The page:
Nonetheless, the Prada soundtrack remains a pivotal component in painting the image of the Prada girl. She’s quirky, fun, eclectic and cultural — but sometimes, she can be a bit of a bitch — though not in an entirely negative connotation. Although ‘bitch’ has been used derogatorily in the past, the word has garnered more empowering definitions in recent times. This girl is presented best in the Prada Candy L’Eau ad, starring Lea Seydoux. Candy is pursued by two hopeless boys, and doesn’t succumb to a single bit of their antics, refusing to be regarded as a trophy. She doesn’t hesitate to to introduce herself first while the gents argue over who gets to take her on a date, or blow the candles of the cake the two men are debating about. Two seconds in, the music starts blasting and Candy is already found dancing freely. Basically, the Prada girl leads, capable of turning the tables by using a trait usually less appreciated by society. Seduction, rejection and independence are her virtues.
Let’s talk Jazz. For high fashion, ‘Jazz’ usually means the ‘Roaring Twenties’ in America — a cliché, because jazz did not exclusively prevail during that time or place. Other designers, such as Ralph Lauren (who designed costumes for the first film adaptation of The Great Gatsby), focused on the twenties and failed to present how Jazz propelled women’s rights in relation to its fashion and their ability to behave so openly about sex. Prada’s rendition for Fall 2010 focused of the Jazz movement during the sixties. It was an exciting time for Jazz: it found its Latin sound, which provided the gateway for rock rhythms, fused with psychedelia as presented in Miles Davis’s seminal Bitches Brew, released in 1970, and makes an appearance on Prada’s Fall 2010 show mix.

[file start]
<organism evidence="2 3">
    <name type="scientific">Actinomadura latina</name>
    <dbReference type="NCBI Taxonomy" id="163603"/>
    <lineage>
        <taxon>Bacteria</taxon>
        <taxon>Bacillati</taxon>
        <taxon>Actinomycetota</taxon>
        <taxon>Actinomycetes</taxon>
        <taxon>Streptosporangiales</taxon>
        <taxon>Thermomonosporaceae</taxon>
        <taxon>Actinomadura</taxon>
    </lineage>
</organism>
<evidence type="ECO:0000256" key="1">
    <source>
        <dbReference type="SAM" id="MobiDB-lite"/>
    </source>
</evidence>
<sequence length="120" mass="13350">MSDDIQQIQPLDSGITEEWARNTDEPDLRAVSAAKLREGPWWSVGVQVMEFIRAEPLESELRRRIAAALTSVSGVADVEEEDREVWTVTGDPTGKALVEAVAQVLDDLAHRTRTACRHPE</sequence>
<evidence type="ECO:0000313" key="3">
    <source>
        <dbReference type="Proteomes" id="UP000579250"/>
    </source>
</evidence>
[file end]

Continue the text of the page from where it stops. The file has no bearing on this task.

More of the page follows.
But I didn’t know what else was playing during that Fall 2010 presentation. Shazam did not exist yet to help me find out. Even with the app, Prada’s Fall 2010 was a bitch to decrypt, and I wasn’t the slightest bit of a jazz follower then. After using Shazam (God bless you) to analyse this mix as thoroughly as I could, I discovered that the show was set to a mix of:
- Miles Davis’s Bitches Brew,
- David Bowie’s A Small Plot of Land,
- Lounge Lizard’s Harlem Nocturne,
- Howard Shore’s Naked Lunch,
- Trevor Jones’ I Got This Thing About Chickens and Nightmare
This elaborate concoction was difficult to decipher because of the seamlessness and melodic coherence. It was tough to pinpoint where a track began and ended. It didn’t help that at that point I had only listened to Davis’s Round About Midnight and the legendary Kind of Blue, and no other album — so I wouldn’t have the slightest clue that he had produced something unorthodox like Bitches Brew. But it’s safe to say that Davis’s primeval performance prevailed over the other tracks from the mix, and fitting to the sexual character Miuccia Prada had presented. Intimidating and devilishly alluring.
Here is where I’m leaving it for now, as I think this is sufficient to read before I publish the next part. We’ll get into the details of the music, its impact and the state of the female body today. Stay tuned.